A couple of days ago while skimming the web news headlines, my hubby busted out laughing. “Here’s a headline that doesn’t make much sense.”
Oldest Rocks on Earth Found.
“Shouldn't they all be the same age?” he said.
If you believe in creation—God spoke, it happened, & it was good—yes. At least I would think so. But of course this bunch of questionable babble was written from the perspective that the earth was “…formed about 4.6 billion years ago from a disk of gas and dust circling the sun.”
I interrupt this thought with a question. If you believe all that hog-wash, where did the dust and gas come from? Better yet, where did the sun come from? Okay—back to the news.
According to the article, the earth has been recycling itself over the last few billion years. You know—plates shift, volcanoes erupt, melt down in the middle—that type of thing. And now some geologists have decided they found some old stubborn rocks that have refused the recycling process. They claim these rocks are 4.28 billion years old.
I don’t mean to be throwing old rocks at these geologists; I’m sure their mommas are proud of them. But I have my doubts. First, the article says that in 2001 geologists found this expanse of bedrock. So now 7+ years later they have finally decided how old these rocks are? I think maybe they should not take such long coffee breaks so they wouldn’t be so far behind at work!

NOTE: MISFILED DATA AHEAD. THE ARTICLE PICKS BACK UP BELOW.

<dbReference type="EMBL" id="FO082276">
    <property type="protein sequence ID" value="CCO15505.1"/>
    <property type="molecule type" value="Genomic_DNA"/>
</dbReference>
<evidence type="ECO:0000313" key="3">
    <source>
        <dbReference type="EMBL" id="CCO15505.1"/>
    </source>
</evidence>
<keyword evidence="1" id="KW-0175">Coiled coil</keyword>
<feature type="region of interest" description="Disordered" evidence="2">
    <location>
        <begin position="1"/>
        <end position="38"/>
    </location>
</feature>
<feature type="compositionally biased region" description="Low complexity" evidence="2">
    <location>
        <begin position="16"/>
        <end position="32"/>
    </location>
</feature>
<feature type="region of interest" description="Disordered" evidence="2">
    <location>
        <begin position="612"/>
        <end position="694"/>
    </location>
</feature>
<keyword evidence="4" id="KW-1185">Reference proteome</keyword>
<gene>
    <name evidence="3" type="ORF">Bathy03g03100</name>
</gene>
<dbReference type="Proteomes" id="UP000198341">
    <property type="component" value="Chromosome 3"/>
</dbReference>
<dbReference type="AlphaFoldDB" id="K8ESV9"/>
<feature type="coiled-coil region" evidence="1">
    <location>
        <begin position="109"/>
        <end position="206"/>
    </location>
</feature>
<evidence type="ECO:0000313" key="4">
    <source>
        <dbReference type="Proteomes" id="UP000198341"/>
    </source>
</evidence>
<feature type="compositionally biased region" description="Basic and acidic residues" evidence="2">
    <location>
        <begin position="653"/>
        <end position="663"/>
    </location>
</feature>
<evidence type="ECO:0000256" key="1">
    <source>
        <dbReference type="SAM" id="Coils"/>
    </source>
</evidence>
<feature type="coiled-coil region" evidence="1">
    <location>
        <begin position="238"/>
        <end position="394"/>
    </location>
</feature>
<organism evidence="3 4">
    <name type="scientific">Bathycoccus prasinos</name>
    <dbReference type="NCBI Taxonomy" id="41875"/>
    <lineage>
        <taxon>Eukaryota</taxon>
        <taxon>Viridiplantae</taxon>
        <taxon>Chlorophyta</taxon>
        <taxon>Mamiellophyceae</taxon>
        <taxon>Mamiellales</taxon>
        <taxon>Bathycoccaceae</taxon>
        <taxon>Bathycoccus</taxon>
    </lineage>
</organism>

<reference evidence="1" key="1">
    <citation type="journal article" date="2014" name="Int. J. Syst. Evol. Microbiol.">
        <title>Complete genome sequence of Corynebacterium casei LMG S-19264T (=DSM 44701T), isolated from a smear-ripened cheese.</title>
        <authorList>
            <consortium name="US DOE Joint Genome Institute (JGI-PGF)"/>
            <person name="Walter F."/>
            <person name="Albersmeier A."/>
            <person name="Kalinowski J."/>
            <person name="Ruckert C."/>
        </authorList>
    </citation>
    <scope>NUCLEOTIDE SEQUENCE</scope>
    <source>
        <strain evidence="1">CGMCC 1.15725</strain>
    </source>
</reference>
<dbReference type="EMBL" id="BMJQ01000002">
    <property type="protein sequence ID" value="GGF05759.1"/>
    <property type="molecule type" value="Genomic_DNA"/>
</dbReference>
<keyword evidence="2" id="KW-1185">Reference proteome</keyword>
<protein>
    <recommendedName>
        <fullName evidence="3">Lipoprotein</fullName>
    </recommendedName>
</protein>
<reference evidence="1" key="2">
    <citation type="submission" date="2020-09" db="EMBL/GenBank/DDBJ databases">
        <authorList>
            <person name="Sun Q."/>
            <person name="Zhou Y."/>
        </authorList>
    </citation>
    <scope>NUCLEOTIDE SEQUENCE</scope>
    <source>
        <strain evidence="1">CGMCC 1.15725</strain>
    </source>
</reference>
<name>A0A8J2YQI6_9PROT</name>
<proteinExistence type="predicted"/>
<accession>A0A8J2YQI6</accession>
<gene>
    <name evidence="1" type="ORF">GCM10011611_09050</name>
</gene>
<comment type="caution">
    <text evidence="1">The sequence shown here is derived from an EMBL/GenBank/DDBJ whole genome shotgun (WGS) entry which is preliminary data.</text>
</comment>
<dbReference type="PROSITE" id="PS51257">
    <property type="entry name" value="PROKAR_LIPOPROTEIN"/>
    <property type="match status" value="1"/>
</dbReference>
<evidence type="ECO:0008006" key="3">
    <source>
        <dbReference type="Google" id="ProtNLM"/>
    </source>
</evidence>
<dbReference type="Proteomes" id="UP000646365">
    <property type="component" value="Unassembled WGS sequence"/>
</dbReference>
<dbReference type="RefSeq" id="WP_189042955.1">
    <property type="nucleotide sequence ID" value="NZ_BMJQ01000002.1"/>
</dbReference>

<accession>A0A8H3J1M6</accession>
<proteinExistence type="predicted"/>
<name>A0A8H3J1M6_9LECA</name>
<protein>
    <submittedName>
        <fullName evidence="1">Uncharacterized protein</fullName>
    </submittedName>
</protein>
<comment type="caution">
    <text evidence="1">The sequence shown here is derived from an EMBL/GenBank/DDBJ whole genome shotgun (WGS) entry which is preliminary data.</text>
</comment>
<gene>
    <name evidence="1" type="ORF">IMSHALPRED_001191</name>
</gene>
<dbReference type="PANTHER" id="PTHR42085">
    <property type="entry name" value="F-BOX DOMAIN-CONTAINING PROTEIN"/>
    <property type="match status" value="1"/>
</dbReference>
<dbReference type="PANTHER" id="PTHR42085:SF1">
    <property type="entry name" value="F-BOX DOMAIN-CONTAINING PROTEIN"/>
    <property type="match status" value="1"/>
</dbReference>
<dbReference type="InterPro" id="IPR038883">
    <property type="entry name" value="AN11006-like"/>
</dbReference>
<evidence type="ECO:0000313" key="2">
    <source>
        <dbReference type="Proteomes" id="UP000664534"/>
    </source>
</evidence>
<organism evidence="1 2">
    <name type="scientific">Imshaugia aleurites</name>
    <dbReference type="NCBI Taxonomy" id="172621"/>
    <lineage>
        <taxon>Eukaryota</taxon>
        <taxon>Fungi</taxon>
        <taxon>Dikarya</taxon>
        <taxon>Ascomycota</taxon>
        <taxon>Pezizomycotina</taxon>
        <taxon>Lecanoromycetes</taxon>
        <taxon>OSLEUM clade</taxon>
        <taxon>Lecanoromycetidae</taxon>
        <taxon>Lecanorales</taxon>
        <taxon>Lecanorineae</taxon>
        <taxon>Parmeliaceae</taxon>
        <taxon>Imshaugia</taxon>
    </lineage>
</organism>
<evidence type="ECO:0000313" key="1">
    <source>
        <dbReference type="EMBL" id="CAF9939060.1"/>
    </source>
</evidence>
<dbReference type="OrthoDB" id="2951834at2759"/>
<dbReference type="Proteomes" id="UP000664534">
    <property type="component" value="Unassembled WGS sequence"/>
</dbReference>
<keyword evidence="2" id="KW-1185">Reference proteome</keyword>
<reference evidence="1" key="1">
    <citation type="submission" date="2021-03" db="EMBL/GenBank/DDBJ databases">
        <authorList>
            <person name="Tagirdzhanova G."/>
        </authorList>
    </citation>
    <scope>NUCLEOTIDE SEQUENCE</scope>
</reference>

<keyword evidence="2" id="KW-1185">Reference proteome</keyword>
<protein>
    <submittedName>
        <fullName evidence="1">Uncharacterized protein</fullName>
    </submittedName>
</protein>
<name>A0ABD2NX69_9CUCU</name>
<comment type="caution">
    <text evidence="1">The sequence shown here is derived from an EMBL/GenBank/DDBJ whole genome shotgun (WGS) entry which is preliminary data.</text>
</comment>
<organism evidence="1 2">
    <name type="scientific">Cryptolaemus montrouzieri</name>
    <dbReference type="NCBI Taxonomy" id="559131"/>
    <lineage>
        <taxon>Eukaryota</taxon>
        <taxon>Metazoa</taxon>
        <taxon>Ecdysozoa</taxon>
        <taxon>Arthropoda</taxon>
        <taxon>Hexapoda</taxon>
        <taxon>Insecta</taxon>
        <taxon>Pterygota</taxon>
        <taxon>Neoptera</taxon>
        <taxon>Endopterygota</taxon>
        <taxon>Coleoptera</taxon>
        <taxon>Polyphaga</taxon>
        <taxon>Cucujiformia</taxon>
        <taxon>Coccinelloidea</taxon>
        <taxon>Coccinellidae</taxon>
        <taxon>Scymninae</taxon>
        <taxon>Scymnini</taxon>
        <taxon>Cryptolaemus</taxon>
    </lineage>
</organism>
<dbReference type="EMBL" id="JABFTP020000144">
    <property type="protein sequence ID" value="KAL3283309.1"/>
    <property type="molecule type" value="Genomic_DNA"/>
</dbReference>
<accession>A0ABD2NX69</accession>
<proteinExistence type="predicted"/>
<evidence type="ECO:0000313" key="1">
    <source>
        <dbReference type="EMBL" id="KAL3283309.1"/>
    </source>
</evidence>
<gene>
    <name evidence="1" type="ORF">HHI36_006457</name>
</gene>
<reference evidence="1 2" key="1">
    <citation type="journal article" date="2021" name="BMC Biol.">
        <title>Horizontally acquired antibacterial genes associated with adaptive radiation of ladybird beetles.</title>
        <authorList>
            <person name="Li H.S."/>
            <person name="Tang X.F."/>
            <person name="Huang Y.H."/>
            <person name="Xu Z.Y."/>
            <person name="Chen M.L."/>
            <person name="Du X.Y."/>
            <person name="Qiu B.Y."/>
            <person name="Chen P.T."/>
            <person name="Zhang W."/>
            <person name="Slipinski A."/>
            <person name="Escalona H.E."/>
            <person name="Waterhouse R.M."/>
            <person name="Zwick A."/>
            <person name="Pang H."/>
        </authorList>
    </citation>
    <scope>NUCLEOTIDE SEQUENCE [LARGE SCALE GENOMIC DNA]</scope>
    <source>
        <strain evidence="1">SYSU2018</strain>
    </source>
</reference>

I wonder what kind of a GPA these guys had. The article first says that the rocks are 4.28 billion years old, and then later it states that they are from 3.8 to 4.28 billion years old. There is a deference there of .48 billion years. That’s—well—that’s a lot of years. (My son-in-law can figure it out.) So I’m thinking these guys are neither fast workers nor are they very accurate. (What are they adding to their coffee?)
They may be stretching their story just a bit. The article says that the oldest know rocks (before this discovery) were 4.03 billion years old. These are all big numbers, and I’m fairly simple-minded, but isn’t 3.8 billion younger than 4.03 billion? So are these rocks REALLY the oldest rocks on earth? Maybe. Only if their real age leans to the higher end of our not-too-precise geologists’ estimations. It all sounds a little crazy if you ask me.
As a writer, I’m glad it was not my job to report that story. I would have peppered the page with words like assumes, thinks, guesses, & supposes. I have a hard time writing fiction.
Back to my original question: how old are the hills & how old is dirt?